By focusing on changing habits linked to binge eating, Holly’s approach emphasizes skills such as mindfulness principles (being in the moment) to help overcome triggers. She also incorporates other skills, matched to “unique and shared needs” in the group.
“These skills are less about food and eating and more about being more fully present in your body, and being able to engage yourself so that you become more aware of your hunger and your satiety [fullness], and that’s the key,” she says.
Holly says binge eating disorder can start at a young age and continue for years.
“The average span of the disorder for women in my group is 17 to 18 years,” she says.
“What’s really important is that there’s so much shame, and to be able to talk about it and hear from other women,” says Holly of the group. “It’s so good for people to know it’s really common and there’s good support and help, and not just through me.”
Many women may not consider what they’re experiencing as binge eating disorder, Holly notes.
“If someone doesn’t identify with being a binge eater, they may identify more with being an emotional eater,” she says.
While using food to manage emotions is “a very common kind of part of normal eating,” Holly says it’s the “frequency and prevalence” of emotional eating that tips the scales toward binge eating disorder.
“I often frame binge eating as self-care gone awry,” says Holly. “And when women hear that, they really feel like they’re understood. I think a lot of times, in mainstream culture [there is] the sense of someone who’s ‘fat’ doesn’t care about their body and their appearance, but it’s really so completely opposite. The intention is to feel good and comfort oneself [with] food.”
Holly says there are alarming statistics showing young girls are at risk due to societal norms (and social media) filled with unrealistic body images and “impossible standards.”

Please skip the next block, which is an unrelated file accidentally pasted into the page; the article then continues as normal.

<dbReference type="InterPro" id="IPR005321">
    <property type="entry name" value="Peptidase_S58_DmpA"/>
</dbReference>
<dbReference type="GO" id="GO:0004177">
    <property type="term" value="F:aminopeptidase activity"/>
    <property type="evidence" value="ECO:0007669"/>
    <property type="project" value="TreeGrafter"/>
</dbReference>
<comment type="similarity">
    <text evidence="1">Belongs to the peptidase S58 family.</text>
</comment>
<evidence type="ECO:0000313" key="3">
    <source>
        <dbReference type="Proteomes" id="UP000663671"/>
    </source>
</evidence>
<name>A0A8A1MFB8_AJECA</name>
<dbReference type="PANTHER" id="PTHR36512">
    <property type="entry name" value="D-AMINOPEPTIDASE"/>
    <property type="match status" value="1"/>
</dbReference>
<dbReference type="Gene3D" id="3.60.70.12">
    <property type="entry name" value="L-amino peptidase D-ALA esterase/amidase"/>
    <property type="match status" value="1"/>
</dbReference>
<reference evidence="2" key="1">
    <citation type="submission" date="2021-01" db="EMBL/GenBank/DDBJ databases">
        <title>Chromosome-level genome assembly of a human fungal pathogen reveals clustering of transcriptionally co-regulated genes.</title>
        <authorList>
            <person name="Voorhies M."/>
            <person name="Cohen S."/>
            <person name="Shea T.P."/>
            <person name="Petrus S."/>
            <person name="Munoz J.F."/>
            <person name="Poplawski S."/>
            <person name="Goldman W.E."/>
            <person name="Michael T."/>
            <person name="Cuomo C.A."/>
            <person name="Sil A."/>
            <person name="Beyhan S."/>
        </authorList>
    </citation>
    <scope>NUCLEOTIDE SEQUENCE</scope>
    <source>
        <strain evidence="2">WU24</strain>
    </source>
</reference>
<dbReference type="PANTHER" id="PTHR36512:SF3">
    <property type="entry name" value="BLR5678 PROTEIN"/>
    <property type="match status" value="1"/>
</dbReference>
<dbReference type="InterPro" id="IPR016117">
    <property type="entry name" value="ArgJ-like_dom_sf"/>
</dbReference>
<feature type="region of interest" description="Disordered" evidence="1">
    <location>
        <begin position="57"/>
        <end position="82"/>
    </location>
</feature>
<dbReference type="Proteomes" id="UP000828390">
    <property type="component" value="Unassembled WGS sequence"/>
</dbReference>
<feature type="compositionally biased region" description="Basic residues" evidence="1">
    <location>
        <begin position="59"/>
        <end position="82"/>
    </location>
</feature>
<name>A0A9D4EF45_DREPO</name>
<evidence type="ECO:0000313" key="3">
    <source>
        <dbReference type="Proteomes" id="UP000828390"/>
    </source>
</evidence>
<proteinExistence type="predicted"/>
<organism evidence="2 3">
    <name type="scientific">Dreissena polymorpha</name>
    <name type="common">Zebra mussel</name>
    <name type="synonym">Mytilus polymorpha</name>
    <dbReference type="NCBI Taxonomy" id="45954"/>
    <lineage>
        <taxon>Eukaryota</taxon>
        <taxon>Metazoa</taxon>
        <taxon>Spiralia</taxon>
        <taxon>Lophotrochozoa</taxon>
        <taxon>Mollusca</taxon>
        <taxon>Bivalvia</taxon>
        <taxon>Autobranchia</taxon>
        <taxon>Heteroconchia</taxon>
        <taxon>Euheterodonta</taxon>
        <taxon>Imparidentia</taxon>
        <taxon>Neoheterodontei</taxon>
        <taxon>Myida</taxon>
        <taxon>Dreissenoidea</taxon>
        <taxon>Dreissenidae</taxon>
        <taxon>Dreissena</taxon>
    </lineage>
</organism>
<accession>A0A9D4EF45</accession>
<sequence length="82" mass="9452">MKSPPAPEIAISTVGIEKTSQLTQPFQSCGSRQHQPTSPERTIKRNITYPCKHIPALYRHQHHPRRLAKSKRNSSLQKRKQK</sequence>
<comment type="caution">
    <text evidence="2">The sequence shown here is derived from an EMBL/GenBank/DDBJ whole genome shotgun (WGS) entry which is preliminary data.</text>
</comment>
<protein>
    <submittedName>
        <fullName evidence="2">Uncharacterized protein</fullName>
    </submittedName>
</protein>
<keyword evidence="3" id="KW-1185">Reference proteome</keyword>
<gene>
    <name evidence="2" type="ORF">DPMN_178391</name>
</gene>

“Of American elementary school age girls who read magazines, 69 percent say pictures influence their concept of the ideal body shape, and 47 percent say the pictures make them want to lose weight. Eighty-one percent of 10 year-olds are afraid of being fat,” says Holly, who’s also mom to a young teen.
A Focus on the Next Generation
Holly lives in Guilford with her husband, Martin Smith, and daughter, Sadie, 14.
“Seeing what Sadie’s generation is up against really concerns me and goes to my community involvement because of my concerns and what I know as a professional, and what I see in young girls,” says Holly, who supports Guilford Youth & Family Services by coming in annually as a speaker. She also joined the Guilford Fund for Education (GFFE) board nine years ago.
“I’ve been part of the GFFE grants committee and one of the grants supported Shoreline Girls United (SGU). It’s a fabulous program, so I’ve supported them and volunteer on that day.”
SGU workshops, led by girl role models, take place Saturday, April 30 at Guilford Community Center. Call 203-453-8047 for more information.
With regard to adolescent females, Holly shares a troubling statistic: “Young girls who diet are 12 times more likely to binge eat.”
She has many more telling statistics, such as that, among all mental health disorders in adolescents, anorexia leads to the highest rate of death.
Holly says images and messages promoted by the multi-million dollar dieting industry can exacerbate anorexia, bulimia, and binge eating. She recommends parents seek out details from National Eating Disorders Association (www.nationaleatingdisorders.org).
No matter what age, Holly strongly advises against dieting, noting that what’s really effective is learning to eat properly. She shares another important statistic: 95 percent of all dieters will regain their lost weight in one to five years.
From feedback gathered from women who’ve joined her groups (and those who return for once-monthly gatherings after groups end), Holly’s found her integrated approach to helping women battle binge eating disorder is “working very well.”
“I’d say 90 percent have been able to sustain the positive benefits from the group. So it’s kind of an anti-diet,” she says.